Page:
Monday, March 30, 2009

When leaders disagree and kids are judged

I work with the Jr. High youth minisry at my church. A couple of weeks ago there was an uncomfortable situation where another leader (not my co-leader, fyi) both directly and indirectly condemned some of the choices my girls were making. She specifically referenced the music they listened to. The worst part about it is that part of this condemnation was said during the Sunday youth meeting in front of everyone. Fortunately no one else knew who she was talking about, but I did, and I really hoped my girls didn't pick up on it.

They did.

I was out for lunch with two of my girls and my co-leader, and when I took the girls home they brought the incident up and mentioned how judged they felt.

*sigh*. I won't explain the whole situation for privacy reasons, but the condmenation was coming for an incident that happened WHILE I WAS THERE. I was technically in charge, and I didn't challenge my girls' music choices because I didn't see any problem with them.

Realizing that this other leader was offended was really uncomfortable for me. What do you do when leaders disagree entirely?

Everyone has different standards of what they are ok with in movies, books, music, etc. The standards of the families my girls come from vary as well. The standards of us leaders vary. So - to me, the important thing is to teach these girls to THINK about their faith and how it relates to the media they are taking in, and to make wise choices in accordance with these thoughts. It is not helpful to tell them to make the same choices that we are making, labeling anything else as "bad", and blaming them for making bad choices.

It is really good that the girls brought the situation up because it meant I got to debrief with them and tell them that although I have a different opinion then the other leader about the music they were listening to at that moment, I still expect for them to respect her as a leader. And then we talked about the importance of analyzing what we listen to, and we talked about how getting caught up in rules can sometimes distract from the most important thing - a relationship with God. I hope that I managed to say those things without being condemning myself.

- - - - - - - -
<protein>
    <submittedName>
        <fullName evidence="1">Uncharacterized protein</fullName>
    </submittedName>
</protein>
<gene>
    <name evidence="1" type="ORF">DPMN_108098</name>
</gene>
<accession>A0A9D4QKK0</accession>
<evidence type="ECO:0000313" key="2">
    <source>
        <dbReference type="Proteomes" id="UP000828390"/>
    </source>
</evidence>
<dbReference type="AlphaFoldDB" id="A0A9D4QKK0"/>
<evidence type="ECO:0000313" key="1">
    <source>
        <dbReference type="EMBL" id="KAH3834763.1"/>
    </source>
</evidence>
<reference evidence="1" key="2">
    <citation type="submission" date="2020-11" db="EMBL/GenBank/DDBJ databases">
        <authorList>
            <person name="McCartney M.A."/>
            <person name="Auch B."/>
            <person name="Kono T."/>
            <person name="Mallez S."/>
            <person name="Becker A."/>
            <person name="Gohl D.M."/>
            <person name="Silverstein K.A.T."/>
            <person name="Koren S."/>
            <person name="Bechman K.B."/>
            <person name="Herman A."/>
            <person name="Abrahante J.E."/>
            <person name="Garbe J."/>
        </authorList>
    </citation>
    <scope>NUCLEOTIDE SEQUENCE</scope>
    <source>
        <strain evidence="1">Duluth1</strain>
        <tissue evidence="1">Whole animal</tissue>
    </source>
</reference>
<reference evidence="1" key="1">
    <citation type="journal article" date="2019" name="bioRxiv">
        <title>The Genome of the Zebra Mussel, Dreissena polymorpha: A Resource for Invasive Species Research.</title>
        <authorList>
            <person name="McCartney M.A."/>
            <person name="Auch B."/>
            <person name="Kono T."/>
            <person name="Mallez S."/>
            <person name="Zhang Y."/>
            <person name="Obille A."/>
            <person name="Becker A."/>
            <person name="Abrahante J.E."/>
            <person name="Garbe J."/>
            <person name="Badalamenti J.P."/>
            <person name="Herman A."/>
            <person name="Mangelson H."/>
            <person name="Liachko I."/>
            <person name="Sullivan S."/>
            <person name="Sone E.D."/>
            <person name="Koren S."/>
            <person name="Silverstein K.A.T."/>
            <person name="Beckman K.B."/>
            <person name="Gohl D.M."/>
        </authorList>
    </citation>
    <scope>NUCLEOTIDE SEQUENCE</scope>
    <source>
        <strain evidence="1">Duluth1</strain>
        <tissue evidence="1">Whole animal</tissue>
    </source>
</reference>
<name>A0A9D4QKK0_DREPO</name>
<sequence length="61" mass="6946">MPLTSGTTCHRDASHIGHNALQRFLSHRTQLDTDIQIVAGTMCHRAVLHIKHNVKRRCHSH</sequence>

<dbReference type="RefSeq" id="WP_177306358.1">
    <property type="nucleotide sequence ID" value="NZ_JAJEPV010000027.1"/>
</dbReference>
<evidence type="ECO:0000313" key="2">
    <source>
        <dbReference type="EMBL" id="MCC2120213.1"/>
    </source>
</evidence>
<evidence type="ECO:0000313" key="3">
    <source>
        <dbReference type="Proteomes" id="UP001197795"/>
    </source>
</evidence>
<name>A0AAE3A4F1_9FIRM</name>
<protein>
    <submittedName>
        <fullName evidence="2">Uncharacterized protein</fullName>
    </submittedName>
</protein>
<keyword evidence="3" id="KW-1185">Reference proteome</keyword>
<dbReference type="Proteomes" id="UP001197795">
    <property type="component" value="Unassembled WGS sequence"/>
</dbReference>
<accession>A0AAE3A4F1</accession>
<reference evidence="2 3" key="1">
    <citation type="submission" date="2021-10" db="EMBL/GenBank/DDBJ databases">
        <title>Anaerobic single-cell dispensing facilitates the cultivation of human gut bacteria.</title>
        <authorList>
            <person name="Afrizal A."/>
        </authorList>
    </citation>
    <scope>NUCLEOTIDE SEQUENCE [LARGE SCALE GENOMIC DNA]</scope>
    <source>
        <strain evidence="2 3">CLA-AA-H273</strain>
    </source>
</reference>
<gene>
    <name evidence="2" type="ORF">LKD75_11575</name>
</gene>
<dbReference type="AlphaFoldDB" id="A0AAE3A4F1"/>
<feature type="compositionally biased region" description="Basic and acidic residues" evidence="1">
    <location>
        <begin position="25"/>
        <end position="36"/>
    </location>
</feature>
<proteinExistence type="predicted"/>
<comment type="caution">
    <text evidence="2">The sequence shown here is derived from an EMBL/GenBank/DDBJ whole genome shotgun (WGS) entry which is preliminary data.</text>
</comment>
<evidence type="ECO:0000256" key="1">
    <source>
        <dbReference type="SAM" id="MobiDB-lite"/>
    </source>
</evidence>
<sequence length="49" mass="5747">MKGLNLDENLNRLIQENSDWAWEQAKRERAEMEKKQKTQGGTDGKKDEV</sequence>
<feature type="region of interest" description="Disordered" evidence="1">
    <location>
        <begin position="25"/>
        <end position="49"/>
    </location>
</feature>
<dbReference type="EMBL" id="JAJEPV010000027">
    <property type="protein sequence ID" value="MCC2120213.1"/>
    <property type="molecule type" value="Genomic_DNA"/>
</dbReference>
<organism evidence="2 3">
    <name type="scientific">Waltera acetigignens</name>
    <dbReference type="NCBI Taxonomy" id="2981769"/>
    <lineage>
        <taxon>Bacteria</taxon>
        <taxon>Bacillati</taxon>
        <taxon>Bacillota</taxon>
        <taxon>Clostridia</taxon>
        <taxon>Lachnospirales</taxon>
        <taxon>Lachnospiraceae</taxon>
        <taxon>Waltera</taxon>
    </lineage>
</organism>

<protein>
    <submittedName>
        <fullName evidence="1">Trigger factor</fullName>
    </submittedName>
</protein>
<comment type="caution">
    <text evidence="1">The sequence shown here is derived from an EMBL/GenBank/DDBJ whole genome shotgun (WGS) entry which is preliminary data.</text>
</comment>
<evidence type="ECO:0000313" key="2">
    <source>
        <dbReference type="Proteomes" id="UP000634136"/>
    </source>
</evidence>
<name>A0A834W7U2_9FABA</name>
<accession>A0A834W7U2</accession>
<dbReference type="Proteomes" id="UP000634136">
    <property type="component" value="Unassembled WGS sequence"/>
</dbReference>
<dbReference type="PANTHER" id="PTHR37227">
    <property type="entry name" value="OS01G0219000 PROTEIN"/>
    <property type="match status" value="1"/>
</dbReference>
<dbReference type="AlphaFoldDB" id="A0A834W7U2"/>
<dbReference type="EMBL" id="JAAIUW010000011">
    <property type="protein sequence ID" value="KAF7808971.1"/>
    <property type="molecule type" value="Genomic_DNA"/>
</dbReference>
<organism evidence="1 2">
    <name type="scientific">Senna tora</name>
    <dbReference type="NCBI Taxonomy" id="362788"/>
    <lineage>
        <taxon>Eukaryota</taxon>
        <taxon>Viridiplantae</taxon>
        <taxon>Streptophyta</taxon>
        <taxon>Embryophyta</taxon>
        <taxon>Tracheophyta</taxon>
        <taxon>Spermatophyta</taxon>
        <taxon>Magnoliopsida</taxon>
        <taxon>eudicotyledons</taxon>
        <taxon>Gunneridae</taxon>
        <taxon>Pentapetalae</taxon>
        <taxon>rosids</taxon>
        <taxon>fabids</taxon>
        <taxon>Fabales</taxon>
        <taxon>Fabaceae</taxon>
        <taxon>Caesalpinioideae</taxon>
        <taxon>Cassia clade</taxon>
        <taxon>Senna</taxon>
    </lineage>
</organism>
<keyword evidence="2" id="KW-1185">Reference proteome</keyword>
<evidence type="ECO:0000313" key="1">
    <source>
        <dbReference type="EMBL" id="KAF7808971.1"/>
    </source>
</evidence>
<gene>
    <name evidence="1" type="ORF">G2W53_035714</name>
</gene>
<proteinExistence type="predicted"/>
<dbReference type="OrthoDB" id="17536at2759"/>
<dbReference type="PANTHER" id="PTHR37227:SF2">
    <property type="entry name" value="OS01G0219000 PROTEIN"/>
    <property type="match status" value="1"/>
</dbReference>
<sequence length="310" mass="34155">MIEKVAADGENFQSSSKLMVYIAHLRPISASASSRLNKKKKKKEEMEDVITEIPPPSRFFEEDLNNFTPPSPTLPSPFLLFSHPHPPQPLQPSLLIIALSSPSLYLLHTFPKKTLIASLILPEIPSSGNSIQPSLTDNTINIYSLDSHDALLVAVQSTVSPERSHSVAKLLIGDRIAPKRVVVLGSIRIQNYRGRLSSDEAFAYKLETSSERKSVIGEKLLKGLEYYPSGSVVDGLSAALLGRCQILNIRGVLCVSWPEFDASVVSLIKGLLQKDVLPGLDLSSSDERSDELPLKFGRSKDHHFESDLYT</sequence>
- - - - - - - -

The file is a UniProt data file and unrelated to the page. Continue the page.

It is really good that the situation turned into a teachable moment and a really honest conversation between me and my girls, one of whom already feels like an "outsider" in the church world. I do still cringe when I think about how publically judged those girls felt. Given that I grew up in such a conservative community, I have seen it before, and I know that moments like that can cause kids to feel like being in the Church means acting a certain way (rather than following Christ), and when those kids begin to make choices that aren't in accordance with the "rules" of their childhood (even if those rules aren't really biblical lifestyle standards at all!), they feel like they are "bad" and are no longer acceptable within the Church.


What would you do? Any advice from the mothers out there?


Melissa said...

i don't think i have any advice, but it really bothers me when people have a problem with something and don't just go talk to the person but tell everyone else about it first...

on an interesting related note, i've recently been filling out an application for a Christian organization and one of the questions is: "Are you willing to abstain from use of, or involvement in, anything that might be offensive to fellow believers for the sake of the gospel?"
i'm not sure what i think of that question. anything? should Christians completely give up everything in their life that might be offensive to someone else? i don't think i've ever thought about that question to that extent before.

i do agree with what you said about teaching young people to think for themselves though. there has to be some balance between making rules about everything and allowing choices, but i don't know what it is. and i don't know how that relates to abstaining from things that could be offensive to other believers...

Kaycee said...

I think you handled this really well. It's so important that kids learn to think for themselves and make their own determinations as to what is offensive. Really all you can do is guide them. At that age the more you condemn something the more attractive it seems.

You are smart to make them think about their faith and how to make it work in their life. Hopefully this will help them grow into well rounded young women.

I'm sorry that the girl was embarrassed. Coming from a girl who has always been the outsider, stick close to her and make her feel welcome.